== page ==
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Hardware Pioneers 2024

30th May 2024
Caitlin Gittins
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Collaboration and communication were key themes at the recent Hardware Pioneers event, as the industry faces challenges such as regulatory compliance and issues in cellular IoT connectivity that require close cooperation and information sharing. 

Electronic Specifier was present at the event, which ran from 28-29 May in London to report on the latest trends, challenges, and product innovations.

On the evening of 28 May, Hardware Pioneers ran talks by industry experts on topics including neuromorphic AI in space, developing managed ethernet switches, and machine learning in robotics applications.

Alf Kuchenbuch, VP of Sales, EMEA at BrainChip, discussed neuromorphic AI and its benefits in space. Neuromorphic computing is inspired by the brain's functions and responses. Kuchenbuch explained that while space agencies are risk-averse, they recognise the necessity of AI. The applications for neuromorphic AI are vast, including earth observation, planetary landers, rover and drone navigation, autonomous docking, debris removal, and space situational awareness (SSA).

Moe Sani, Associate Principal Software Engineer at Dyson, spoke extensively about applying machine learning on the edge for robotics. He highlighted the challenge robotics face in perceiving and responding to constantly changing environments, using the example of Dyson’s robotic hoovers. Typical challenge for robotics is their vision system in being able to perceive and respond to a continually changing environment, which is a common situation for robotics Dyson uses in a hoover, for example. If a chair is moved from the kitchen to the living room, the challenge is on the robot to perceive it as a chair leg rather than mistaking it for a pet leg. 

Sani noted, "Localisation, perception, navigation, manipulation, human-robot interaction and control systems are all challenges that AI can solve." He explained that AI's ability to continuously learn from its environment makes it well-suited to robotics, allowing robots to adapt to changes. "AI tends to be more adaptive to the changes, that’s one of the benefits it brings to the table," said Sani.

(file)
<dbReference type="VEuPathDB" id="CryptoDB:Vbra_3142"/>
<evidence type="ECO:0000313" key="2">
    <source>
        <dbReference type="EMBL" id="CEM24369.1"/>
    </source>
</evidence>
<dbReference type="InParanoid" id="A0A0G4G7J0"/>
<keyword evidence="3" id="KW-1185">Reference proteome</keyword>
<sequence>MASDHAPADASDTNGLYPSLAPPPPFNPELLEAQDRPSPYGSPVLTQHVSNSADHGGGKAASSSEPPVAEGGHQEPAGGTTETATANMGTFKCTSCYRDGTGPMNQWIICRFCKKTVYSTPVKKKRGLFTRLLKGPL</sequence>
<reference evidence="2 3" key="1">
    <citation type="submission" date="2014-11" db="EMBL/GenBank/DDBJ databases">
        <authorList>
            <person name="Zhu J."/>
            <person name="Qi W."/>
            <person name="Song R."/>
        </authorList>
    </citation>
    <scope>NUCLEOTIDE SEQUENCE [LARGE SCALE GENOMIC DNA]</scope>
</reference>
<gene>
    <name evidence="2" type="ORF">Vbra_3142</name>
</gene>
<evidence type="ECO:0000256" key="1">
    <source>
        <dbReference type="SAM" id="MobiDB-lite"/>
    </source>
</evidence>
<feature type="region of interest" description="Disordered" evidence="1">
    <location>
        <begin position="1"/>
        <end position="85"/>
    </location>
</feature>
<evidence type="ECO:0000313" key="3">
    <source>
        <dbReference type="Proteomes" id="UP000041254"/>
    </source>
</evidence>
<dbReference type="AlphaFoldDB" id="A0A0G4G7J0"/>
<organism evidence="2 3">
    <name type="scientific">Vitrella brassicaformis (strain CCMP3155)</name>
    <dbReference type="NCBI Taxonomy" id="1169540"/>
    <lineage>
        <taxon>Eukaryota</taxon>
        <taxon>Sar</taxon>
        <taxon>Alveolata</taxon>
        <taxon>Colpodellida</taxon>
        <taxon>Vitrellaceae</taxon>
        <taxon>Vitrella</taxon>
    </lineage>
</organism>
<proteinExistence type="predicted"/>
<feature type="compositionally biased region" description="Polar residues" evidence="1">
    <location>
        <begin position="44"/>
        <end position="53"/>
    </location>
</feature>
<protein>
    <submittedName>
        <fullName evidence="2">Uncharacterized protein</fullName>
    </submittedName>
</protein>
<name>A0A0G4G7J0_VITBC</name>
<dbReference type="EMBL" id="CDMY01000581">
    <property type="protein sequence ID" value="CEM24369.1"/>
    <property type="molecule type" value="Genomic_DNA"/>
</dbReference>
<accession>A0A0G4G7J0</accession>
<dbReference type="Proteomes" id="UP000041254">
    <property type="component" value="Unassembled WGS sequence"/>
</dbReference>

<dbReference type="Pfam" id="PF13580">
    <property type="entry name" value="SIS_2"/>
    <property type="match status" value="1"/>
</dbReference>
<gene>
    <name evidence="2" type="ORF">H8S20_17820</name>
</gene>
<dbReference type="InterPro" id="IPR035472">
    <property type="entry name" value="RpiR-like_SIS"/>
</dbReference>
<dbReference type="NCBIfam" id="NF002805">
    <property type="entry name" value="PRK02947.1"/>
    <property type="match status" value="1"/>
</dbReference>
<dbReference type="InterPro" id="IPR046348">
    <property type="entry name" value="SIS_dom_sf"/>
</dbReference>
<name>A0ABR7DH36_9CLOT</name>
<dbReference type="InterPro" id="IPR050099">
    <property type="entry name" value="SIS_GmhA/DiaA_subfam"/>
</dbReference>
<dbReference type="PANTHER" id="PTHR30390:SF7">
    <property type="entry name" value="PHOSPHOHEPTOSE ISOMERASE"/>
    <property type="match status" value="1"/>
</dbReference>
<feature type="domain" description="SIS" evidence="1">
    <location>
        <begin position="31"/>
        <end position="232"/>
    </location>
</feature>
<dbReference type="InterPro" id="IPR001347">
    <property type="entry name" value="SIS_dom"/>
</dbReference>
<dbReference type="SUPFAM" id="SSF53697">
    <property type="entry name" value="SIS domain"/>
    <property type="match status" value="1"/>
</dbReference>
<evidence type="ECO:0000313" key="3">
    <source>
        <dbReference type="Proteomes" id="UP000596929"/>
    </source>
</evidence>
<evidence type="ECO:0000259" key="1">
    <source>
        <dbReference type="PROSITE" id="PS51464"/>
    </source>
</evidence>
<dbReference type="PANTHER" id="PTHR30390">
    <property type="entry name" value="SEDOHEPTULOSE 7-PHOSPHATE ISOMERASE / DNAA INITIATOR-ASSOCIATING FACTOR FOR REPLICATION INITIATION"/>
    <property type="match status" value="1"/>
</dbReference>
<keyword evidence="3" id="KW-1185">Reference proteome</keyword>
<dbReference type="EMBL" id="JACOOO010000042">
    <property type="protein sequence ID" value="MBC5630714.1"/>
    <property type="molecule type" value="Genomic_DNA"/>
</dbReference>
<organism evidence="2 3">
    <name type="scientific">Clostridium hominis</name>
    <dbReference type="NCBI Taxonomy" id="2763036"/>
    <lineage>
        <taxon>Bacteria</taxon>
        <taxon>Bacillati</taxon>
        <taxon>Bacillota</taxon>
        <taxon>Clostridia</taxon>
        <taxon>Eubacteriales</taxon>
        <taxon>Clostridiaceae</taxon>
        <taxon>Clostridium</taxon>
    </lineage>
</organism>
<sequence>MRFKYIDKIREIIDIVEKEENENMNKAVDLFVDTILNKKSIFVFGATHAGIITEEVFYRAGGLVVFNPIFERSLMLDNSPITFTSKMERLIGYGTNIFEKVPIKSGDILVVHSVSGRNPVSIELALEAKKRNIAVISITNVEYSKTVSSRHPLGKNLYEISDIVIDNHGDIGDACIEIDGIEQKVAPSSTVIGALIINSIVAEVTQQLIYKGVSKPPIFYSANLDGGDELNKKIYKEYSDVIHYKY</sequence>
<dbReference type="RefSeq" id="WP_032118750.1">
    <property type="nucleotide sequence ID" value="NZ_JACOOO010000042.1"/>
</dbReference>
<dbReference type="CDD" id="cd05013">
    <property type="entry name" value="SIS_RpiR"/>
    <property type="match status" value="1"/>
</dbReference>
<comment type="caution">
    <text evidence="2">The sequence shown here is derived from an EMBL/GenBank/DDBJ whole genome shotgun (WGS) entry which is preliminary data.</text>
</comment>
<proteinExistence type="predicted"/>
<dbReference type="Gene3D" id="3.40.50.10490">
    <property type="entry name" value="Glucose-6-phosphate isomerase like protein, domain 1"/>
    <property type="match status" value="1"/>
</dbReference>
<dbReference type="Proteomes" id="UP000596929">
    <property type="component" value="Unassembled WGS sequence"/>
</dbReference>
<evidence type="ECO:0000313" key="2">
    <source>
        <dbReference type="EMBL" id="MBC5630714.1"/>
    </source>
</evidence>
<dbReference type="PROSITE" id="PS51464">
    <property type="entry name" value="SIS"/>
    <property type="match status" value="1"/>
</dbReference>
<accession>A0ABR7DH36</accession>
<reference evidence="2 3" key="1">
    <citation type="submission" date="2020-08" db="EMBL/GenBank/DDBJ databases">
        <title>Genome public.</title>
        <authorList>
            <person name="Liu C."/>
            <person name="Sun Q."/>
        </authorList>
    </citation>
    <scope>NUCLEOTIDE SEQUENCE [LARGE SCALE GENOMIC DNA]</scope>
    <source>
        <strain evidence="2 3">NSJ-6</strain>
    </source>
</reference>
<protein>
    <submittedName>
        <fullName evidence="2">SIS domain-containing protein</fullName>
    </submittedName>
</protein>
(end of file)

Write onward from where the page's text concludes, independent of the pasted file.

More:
The following day, 29 May, brought new insights with talks on cellular IoT connectivity and the EU Cyber Resilience Act (CRA), addressing challenges and bottlenecks.

Toby Gasston, Mobile Core Product Lead at Wireless Logic, provided an informal history of cellular IoT connectivity, illustrating how much has changed. "The most you’d do with cellular data is to check your email," he said, highlighting the simplicity of early cellular IoT. Gasston pointed to 2010 as a turning point with the launch of the first iPhone, the App Store, and Facebook. Today's developments, such as wafer-level silicon, Narrowband-IoT, and eSim, reflect a complex landscape. Gasston also highlighted the lack of communication between technology developers and mobile network operators (MNOs), saying, "I feel people haven’t been speaking readily enough … there hasn’t been enough working together." He cited that there were two to three million modules in 2010, and in 2023 alone, 600 million modules were shipped globally.

Chris Jones, Director of Applications at Crypto Quantique, discussed the upcoming Cyber Resilience Act, which requires hardware and software manufacturers to adhere to stringent cybersecurity standards. “It’s important to understand that this is a problem,” Jones emphasised. The CRA, approved by the EU Parliament in March 2024, will come into force in January 2025. Jones noted that products need to be compliant for five years on the market, requiring continuous monitoring, and documentation must be maintained for 10 years after a product is decommissioned.

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